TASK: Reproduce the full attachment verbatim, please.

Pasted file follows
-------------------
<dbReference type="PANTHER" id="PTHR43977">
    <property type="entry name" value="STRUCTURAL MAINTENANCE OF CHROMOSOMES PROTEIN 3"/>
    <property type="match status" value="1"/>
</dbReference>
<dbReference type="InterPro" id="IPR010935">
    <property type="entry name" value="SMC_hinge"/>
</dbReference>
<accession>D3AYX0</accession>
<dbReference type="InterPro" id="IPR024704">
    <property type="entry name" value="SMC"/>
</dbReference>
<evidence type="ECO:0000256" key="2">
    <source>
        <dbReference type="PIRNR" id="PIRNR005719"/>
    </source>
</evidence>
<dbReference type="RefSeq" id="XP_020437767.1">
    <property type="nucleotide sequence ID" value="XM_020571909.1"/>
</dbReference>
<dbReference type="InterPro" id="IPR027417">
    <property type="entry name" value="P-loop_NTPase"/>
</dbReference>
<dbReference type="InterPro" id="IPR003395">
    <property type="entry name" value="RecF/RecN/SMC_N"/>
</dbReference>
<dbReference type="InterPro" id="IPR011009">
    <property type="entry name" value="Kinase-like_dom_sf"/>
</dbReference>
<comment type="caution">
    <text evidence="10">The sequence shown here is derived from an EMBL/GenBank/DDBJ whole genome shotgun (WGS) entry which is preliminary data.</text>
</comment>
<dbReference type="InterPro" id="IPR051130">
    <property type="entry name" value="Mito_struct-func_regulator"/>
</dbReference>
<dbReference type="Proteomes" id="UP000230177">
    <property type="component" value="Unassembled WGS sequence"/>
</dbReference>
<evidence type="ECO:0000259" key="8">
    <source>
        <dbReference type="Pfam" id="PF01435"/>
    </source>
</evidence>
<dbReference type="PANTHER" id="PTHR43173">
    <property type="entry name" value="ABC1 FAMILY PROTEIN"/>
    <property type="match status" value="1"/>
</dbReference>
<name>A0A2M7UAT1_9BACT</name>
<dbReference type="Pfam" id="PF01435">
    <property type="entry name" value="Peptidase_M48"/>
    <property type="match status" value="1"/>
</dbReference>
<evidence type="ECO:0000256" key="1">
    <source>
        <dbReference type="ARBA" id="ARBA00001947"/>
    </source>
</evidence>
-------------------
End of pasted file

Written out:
<dbReference type="PANTHER" id="PTHR43977">
    <property type="entry name" value="STRUCTURAL MAINTENANCE OF CHROMOSOMES PROTEIN 3"/>
    <property type="match status" value="1"/>
</dbReference>
<dbReference type="InterPro" id="IPR010935">
    <property type="entry name" value="SMC_hinge"/>
</dbReference>
<accession>D3AYX0</accession>
<dbReference type="InterPro" id="IPR024704">
    <property type="entry name" value="SMC"/>
</dbReference>
<evidence type="ECO:0000256" key="2">
    <source>
        <dbReference type="PIRNR" id="PIRNR005719"/>
    </source>
</evidence>
<dbReference type="RefSeq" id="XP_020437767.1">
    <property type="nucleotide sequence ID" value="XM_020571909.1"/>
</dbReference>
<dbReference type="InterPro" id="IPR027417">
    <property type="entry name" value="P-loop_NTPase"/>
</dbReference>
<dbReference type="InterPro" id="IPR003395">
    <property type="entry name" value="RecF/RecN/SMC_N"/>
</dbReference>
<dbReference type="InterPro" id="IPR011009">
    <property type="entry name" value="Kinase-like_dom_sf"/>
</dbReference>
<comment type="caution">
    <text evidence="10">The sequence shown here is derived from an EMBL/GenBank/DDBJ whole genome shotgun (WGS) entry which is preliminary data.</text>
</comment>
<dbReference type="InterPro" id="IPR051130">
    <property type="entry name" value="Mito_struct-func_regulator"/>
</dbReference>
<dbReference type="Proteomes" id="UP000230177">
    <property type="component" value="Unassembled WGS sequence"/>
</dbReference>
<evidence type="ECO:0000259" key="8">
    <source>
        <dbReference type="Pfam" id="PF01435"/>
    </source>
</evidence>
<dbReference type="PANTHER" id="PTHR43173">
    <property type="entry name" value="ABC1 FAMILY PROTEIN"/>
    <property type="match status" value="1"/>
</dbReference>
<name>A0A2M7UAT1_9BACT</name>
<dbReference type="Pfam" id="PF01435">
    <property type="entry name" value="Peptidase_M48"/>
    <property type="match status" value="1"/>
</dbReference>
<evidence type="ECO:0000256" key="1">
    <source>
        <dbReference type="ARBA" id="ARBA00001947"/>
    </source>
</evidence>